Meanwhile the Wicked Witch (the delightfully over-the-top Jacquelyn Piro Donovan) is more sarcastic and sex-ified, and with a touch more Mean Girl in her. Her textured black dress even screams Act Two Elphaba! But perhaps the most telling of all: the audience's first glance at this show's version of Emerald City. As soon as you see it, only one thing will enter your head: the song "One Short Day." This OZ's idea of Emerald City is so similar to WICKED's that the only thing missing from "The Merry Old Land of Oz" is a trip for the gang to Wiz-O-Mania, for goodness sakes!
As for Dorothy's yellow brick road pals, they too get makeovers to mixed results. The scarecrow (the super adorkable Jamie McKnight) is a cute-but-forgetful dimwit, increasingly childish the more he can't remember details. As I mentioned earlier, the Cowardly Lion (good sport Lee MacDougall) is suddenly a hairy Paul Lynde-type that declares how proud he is to be a "friend of Dorothy" (get it?) And poor Tin Man (Mike Jackson) is so overshadowed by his two over-the-top comrades that he literally becomes an invisible slab of metal sometimes (but his tap-dancing prowess and sexy baritone pipes kick ass). If anything, watching this new OZ is witnessing some great talent making the most of the material they're handed. Only the Wizard, here played endearingly by Jay Brazeau, and Toto (yes, Dorothy's trusty pet, played onstage by a scene-stealing real live pup) remains closely tied to its origins.
So what's not so great? Well, aside from the forgettable albeit serviceable new tunes contributed by Webber and lyricist Tim Rice that are meant to co-mingle with the well-known masterpieces written by Harold Arlen and E.Y. Harburg, there is also the less-than-colorful, not-so-joyful new Munchkinland sequence (why the production chose to dress the Munchkins in a drab blue palette still perplexes me), the chaotic opener set to "Nobody Understands Me," and the strange and unnecessary new dance number ("Bacchanalia") at the Witch's castle.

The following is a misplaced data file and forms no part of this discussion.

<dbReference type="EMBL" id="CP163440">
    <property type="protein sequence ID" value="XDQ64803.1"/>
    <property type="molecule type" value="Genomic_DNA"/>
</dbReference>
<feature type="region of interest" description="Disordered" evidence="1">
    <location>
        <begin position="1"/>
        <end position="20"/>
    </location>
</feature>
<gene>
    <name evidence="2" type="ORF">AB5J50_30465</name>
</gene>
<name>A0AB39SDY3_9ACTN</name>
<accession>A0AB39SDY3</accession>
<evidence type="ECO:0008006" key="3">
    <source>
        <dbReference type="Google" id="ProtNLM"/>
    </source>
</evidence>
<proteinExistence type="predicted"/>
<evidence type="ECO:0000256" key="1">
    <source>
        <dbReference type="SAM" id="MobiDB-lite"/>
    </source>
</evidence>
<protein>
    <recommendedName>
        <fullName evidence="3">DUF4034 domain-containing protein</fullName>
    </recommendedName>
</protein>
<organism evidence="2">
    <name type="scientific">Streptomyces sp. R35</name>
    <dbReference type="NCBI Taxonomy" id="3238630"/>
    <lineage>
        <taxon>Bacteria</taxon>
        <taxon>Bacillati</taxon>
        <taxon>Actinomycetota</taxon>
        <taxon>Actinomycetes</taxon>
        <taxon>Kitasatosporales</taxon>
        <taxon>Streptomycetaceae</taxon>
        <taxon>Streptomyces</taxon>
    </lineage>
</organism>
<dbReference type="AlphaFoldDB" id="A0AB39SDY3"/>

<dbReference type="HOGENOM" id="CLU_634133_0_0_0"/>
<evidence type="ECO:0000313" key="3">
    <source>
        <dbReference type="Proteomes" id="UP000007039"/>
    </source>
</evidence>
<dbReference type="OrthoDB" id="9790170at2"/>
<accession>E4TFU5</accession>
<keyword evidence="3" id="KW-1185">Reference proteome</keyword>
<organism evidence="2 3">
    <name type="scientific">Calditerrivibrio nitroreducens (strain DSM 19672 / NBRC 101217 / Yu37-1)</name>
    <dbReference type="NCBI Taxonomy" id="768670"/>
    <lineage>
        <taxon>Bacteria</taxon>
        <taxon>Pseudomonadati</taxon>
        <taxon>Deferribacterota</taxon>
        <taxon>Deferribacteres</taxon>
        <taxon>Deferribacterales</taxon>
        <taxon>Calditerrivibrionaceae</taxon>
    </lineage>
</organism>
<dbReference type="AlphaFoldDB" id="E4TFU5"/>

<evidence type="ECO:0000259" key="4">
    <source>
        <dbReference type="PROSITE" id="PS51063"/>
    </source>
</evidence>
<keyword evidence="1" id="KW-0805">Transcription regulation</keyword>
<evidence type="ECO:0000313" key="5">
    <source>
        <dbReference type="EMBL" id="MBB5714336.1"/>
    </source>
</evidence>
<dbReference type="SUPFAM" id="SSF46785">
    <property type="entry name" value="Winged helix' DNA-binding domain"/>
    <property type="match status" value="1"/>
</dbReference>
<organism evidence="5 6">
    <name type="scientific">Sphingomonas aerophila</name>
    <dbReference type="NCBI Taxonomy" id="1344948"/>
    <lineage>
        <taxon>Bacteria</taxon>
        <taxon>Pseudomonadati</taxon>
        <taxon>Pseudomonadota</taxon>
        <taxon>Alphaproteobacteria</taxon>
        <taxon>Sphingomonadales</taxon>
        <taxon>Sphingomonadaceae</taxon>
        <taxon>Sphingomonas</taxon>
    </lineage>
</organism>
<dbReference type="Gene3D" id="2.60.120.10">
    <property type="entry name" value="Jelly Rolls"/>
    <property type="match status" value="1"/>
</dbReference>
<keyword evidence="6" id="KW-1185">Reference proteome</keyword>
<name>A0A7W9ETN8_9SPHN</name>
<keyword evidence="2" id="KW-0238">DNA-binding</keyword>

But perhaps the show's biggest offense is how it muddles the film's built-in innocence and soulful wonder in its journey from the screen to the stage by peppering it with large doses of cartoonish camp. Of all the things to refresh in THE WIZARD OF OZ, its narrative mechanism isn't it. A big part of me believes this is what's impeding this production from becoming the enthused, adored stage musical it deserves to be.
But thank goodness little kids and not-so-finicky adults are gonna love this anyway. They couldn't be happier.
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Photos by Cylla Von Tiedemann, courtesy of Segerstrom Center for the Arts. Top: the Scarecrow (Jamie McKnight), the Cowardly Lion (Lee MacDougall), and the Tin Man (Mike Jackson); Dorothy (Danielle Wade) holds on to Toto in dusty Kansas.
Performances of THE WIZARD OF OZ continues at Segerstrom Center for the Arts through Sunday, February 23. Tickets can be purchased online at www.SCFTA.org, by phone at 714-556-2787 or in person at the SCFTA box office (open daily at 10 am). Segerstrom Center for the Arts is located at 600 Town Center Drive in Costa Mesa.
For tickets or more information, visit SCFTA.org.